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Mr. Burstow: The Minister is further illuminating the subject, and I am grateful for that. Would the Government regard it as unethical to have a clinical trial that effectively ring-fenced the prescribing of beta interferon so that it was not available outside the trial?

Mr. Hutton: If the hon. Gentleman will be patient, I will come on to what NICE is doing about that. If I do not get to that point by the end of play, I will certainly write to the hon. Gentleman and give him the details that he seeks.

In the light of the progressively expanding evidence base, the health technology assessment programme has gone on to commission secondary research in the broader field of MS treatment. In consultation with clinical neurologists and representatives of the Multile Sclerosis Society, reviews are being commissioned on the five topic areas identified as being of greatest clinical, patient and policy concern.

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There are other funding streams that we make available to support work in that general area, including funding that we make available directly to the Multiple Sclerosis Society, under the section 64 scheme. We are funding several projects, one of which involves developing and maintaining databases on MS treatment and trials so that clear and authoritative information can be given to people with MS.

The hon. Gentleman spent most of his time talking about problems surrounding the availability of beta interferon. I want to address the concerns that he and many other hon. Members have expressed in recent debates in the House.

The Government have a substantial agenda of work in place that is designed to improve the quality of treatment offered by the NHS. As the hon. Gentleman will be aware, that includes setting up NICE, the introduction of clinical governance and improving the way in which the NHS commissions and uses research. However, we of course recognise that the licensing and prescribing of beta interferon is an issue of concern.

I understand that evidence is that beta interferon drugs reduce the rate of relapses in relapsing-remitting MS by some 30 per cent.--the hon. Gentleman referred to that--on average in a range from 14 to 44 per cent. Betaferon was licensed for treating secondary progressive MS on the basis of evidence that, if used for three years, it might delay disease progression by up to one year.

Clinicians treating patients and those advising health authorities on their overall policy need to take account of both the clinical effectiveness and cost-effectiveness of beta interferon. It appears that there is evidence that some patients with relapsing-remitting and secondary progressive forms of multiple sclerosis can benefit from the use of beta interferon, but that, sadly, those short-term improvements are temporary. The cost of beta interferon treatment is estimated at approximately £10,000 a year per patient.

Let me make it clear that the Government are committed to improving standards of health care and to ensuring that, when newer treatments, including new medicines such as beta interferon, represent a genuine therapeutic advance and are cost-effective, they are introduced into the national health service as fast as possible. In fact, beta interferon has taken on an even higher profile since its licence was extended to the treatment of secondary progressive MS at the beginning of last year.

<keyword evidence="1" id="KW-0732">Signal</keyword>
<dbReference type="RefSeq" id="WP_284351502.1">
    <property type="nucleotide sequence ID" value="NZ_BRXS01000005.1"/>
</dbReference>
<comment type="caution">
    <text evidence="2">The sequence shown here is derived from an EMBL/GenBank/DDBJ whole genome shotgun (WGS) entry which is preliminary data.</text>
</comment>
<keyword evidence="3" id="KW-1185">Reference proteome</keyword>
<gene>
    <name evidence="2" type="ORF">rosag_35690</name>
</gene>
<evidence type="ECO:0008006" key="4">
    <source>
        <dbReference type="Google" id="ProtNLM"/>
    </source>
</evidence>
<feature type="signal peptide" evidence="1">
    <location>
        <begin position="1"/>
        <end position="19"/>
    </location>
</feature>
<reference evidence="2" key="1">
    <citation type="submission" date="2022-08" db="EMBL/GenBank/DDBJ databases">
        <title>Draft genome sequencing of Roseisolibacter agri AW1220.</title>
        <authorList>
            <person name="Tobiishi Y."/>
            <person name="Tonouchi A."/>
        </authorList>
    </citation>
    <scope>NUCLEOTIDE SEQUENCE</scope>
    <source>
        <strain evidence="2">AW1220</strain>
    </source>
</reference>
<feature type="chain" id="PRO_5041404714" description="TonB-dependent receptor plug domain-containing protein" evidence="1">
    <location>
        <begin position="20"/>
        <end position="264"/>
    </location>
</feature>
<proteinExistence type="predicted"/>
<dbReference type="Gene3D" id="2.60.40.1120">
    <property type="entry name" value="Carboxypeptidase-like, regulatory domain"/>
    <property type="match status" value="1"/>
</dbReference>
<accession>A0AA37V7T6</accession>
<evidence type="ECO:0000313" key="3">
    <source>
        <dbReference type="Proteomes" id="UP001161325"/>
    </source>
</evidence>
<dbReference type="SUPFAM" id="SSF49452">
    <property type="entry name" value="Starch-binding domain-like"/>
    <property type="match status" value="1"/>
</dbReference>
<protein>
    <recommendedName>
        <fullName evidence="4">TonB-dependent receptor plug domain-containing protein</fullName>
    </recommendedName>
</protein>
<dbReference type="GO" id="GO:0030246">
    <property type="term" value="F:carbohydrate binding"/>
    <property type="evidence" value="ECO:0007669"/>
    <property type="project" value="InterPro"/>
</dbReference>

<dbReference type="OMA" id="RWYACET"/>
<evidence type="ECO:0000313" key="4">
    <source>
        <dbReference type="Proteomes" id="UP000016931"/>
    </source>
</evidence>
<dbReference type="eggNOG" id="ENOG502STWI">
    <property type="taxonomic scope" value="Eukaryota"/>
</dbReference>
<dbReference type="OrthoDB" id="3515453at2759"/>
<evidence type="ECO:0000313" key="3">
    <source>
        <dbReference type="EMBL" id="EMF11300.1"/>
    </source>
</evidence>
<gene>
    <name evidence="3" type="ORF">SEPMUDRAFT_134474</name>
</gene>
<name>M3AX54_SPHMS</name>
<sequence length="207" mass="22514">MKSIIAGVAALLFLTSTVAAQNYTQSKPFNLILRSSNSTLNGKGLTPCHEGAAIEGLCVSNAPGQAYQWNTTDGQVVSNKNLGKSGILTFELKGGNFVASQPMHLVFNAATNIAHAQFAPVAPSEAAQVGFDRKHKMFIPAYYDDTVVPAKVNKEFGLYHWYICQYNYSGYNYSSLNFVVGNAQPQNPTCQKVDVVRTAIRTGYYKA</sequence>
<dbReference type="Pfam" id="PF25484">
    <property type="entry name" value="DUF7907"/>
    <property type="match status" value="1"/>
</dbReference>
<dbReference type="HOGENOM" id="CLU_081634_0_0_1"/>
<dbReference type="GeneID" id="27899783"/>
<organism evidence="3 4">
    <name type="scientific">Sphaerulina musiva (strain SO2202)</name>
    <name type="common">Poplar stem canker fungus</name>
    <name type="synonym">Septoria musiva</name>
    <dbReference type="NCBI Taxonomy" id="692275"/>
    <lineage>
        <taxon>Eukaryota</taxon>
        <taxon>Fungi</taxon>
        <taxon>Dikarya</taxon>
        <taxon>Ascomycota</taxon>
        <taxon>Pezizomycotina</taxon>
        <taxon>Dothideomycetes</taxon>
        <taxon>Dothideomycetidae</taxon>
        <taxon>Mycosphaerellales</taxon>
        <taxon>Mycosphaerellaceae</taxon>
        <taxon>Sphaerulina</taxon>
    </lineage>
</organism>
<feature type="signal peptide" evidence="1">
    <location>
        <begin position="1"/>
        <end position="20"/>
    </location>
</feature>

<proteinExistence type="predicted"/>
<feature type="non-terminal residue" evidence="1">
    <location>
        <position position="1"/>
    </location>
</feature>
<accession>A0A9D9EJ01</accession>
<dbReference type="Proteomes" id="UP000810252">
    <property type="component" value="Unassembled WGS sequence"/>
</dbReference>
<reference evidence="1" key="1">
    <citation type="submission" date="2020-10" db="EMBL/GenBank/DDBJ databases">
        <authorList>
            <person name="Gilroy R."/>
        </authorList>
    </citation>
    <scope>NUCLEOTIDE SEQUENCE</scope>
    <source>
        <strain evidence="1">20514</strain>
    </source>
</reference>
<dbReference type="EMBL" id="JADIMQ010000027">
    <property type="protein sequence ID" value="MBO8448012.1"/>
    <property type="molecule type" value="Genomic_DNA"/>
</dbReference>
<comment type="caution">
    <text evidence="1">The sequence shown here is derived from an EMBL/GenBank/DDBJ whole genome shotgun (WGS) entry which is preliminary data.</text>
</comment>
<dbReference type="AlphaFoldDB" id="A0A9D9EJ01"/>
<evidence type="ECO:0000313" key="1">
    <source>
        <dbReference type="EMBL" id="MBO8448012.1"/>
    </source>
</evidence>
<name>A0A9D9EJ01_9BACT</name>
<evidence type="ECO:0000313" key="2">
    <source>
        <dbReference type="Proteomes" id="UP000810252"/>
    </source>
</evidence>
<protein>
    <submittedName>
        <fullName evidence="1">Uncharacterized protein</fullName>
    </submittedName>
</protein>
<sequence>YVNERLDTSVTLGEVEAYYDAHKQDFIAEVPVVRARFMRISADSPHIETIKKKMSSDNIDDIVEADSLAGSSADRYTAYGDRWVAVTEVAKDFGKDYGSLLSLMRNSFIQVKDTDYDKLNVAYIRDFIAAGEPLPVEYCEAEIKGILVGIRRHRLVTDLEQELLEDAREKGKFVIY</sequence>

Not surprisingly, the licensing of beta interferon has for the first time given people with MS some hope that there might be a pharmaceutical remedy for their condition. However, it is terribly important that no one raises any false expectations about the ability of beta interferon or any other drug to combat MS. To be fair to the hon. Gentleman, he made that point clearly, too. Beta interferon is not a cure for multiple sclerosis; there is no cure for MS.

Evidence from trials on the clinical effectiveness and cost-effectiveness of beta interferon appears to many commentators to be far from clearcut. That is why different health authorities and their clinicians are arriving at different conclusions, which can result in differences in the pattern of provision of beta interferon. That is exactly

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why we have asked NICE to carry out an authoritative appraisal of the evidence. The work of NICE is the common-sense way in which to end the variations that the Conservatives' internal market did so much to create.

The great advantage of NICE is that it brings together the expertise not just of clinicians, but of managers and of patient groups, in order to make an authoritative assessment of evidence emerging from trials. NICE guidance will support front-line clinicians and help to reduce the confusion, which I am perfectly prepared to

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accept currently exists. I obviously cannot pre-empt what NICE will conclude, but I think that it is undisputed that the NHS should seek to use its resources to achieve the greatest possible health gain for patients. With this in mind--

The motion having been made after Ten o'clock, and the debate having continued for half an hour, Mr. Deputy Speaker adjourned the House without Question put, pursuant to the Standing Order.



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